Interior Designer Andrée Putman dies at 87
21 January 2013 14:00 GMT
Andrée Putman, the French interior designer famous for creating the aesthetic of the world’s first boutique hotel, died at her home in Paris on 19 January.
Putman, who was 87 years old, had a global career spanning decades which saw her contribute to a huge variety of ambitious design projects. But it was her creation of the interior of Morgans Hotel in New York in 1984 that introduced the concept of the boutique hotel to the world, and marked a turning point in her career.
Putman revolutionised the role of design in the New York hotel industry by creating an interior that was modern, chic and unpretentious. Simple lines, a monochromatic black and white palette and works from the famous contemporary photographer, the late Robert Mapplethorpe, combined to create an ambience that was the antithesis of conformist luxury but became wildly popular.
“I loathe pompous luxury,” she once said. “I take interest in the essential, the framework, the basic elements of things.” Considering the project a living piece, she returned twice to the hotel during her life to tweak and update the design.
Born in Paris to a wealthy family, Putman’s style was heavily influenced by childhood summers spent at the Fontenay Abbey, her family’s Cistercian monastery in eastern France. The austerity of the interiors and geometry of the architecture would leave a deep impression on her personal aesthetic for the rest of her life. “All this made me very wary of awful excesses of anything,” she said.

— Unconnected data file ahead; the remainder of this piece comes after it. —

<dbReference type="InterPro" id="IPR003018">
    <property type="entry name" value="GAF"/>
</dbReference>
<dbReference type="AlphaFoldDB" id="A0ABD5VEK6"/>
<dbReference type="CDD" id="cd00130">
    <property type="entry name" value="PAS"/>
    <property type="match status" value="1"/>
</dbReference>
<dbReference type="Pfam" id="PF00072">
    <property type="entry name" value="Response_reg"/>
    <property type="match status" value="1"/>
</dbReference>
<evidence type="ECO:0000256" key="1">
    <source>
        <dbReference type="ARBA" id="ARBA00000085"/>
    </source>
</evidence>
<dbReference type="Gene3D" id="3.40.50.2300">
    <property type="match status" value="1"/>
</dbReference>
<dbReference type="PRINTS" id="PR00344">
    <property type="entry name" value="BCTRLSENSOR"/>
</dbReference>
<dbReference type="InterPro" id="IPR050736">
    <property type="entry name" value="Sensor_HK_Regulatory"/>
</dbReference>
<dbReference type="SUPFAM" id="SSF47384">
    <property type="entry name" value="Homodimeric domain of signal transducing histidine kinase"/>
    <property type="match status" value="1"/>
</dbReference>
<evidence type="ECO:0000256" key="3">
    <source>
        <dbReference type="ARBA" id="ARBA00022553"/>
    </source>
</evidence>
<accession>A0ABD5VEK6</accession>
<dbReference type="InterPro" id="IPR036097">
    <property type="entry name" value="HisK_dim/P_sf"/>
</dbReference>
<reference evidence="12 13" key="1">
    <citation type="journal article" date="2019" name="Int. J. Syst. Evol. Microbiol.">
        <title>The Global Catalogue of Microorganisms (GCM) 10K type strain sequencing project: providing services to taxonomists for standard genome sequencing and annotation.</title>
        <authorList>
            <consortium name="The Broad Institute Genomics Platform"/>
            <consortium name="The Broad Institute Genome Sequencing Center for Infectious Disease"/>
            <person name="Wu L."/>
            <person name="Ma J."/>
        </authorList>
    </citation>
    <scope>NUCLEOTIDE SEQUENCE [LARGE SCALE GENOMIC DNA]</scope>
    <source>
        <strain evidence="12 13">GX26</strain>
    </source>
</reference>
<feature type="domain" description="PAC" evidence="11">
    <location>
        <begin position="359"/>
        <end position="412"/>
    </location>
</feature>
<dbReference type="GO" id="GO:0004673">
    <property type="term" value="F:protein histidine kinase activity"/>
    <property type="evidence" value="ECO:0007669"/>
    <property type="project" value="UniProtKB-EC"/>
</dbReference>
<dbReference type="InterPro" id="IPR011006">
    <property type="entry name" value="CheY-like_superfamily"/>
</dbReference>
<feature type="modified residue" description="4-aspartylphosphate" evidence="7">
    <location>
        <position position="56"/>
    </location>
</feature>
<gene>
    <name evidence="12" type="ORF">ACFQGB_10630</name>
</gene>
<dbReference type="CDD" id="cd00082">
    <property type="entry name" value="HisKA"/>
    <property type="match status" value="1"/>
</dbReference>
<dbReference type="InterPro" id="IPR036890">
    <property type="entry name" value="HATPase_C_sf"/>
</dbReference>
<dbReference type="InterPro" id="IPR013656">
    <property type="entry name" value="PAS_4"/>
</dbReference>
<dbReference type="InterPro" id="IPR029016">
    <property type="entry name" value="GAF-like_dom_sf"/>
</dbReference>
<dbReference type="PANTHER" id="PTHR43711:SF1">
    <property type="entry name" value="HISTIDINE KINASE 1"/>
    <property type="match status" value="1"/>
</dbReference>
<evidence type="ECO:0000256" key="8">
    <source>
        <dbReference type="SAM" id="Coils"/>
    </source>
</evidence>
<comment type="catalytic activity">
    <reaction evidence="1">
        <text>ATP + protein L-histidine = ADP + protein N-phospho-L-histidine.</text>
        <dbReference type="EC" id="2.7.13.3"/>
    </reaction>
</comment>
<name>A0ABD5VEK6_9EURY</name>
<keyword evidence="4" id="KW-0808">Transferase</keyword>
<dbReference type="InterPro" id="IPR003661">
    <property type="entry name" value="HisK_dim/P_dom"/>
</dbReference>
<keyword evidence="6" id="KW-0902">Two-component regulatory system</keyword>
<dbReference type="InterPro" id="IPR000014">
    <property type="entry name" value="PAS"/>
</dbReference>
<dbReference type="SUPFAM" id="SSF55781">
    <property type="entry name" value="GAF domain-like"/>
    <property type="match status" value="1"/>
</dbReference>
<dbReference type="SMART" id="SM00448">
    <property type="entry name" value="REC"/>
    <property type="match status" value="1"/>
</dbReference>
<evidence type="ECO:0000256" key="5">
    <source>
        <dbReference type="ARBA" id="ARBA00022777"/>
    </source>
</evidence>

Putman studied music at the Conservatoire National before working as a journalist for Femina magazine. She went on to write the design column at Elle and edit the interiors section of the prestigious art magazine L’Oeil. It was not until her divorce from the art critic and collector Jacques Putman in the late 1970s that she founded her furniture re-editing studio, Ecart International, and began her career as an interior designer. She was 53 years old.
Through Ecart she re-released 1930s furniture from forgotten designers such as Herbst, Charroud and Gaudi. Following the sucess of the venture she went on to design entire interior spaces, and her body of work ranged from hotels such as Le Lac in Japan, Im Wasserturm in Germany and the Sheraton in Roissy-Charles de Gaulle airport in Paris to stores for Azzedine Alaia, Balenciaga, Bally, Lagerfeld and the CAPC – Bordeaux’s contemporary art museum. She created the Guerlain flagship store on the Champs-Élysées, redesigned the interior of the Concorde and designed private residences all over the world.
The Studio Andrée Putman was created in 1997, specialising in interior and product design. Putman’s daughter Olivia Putman became Art Director of the company in 2007.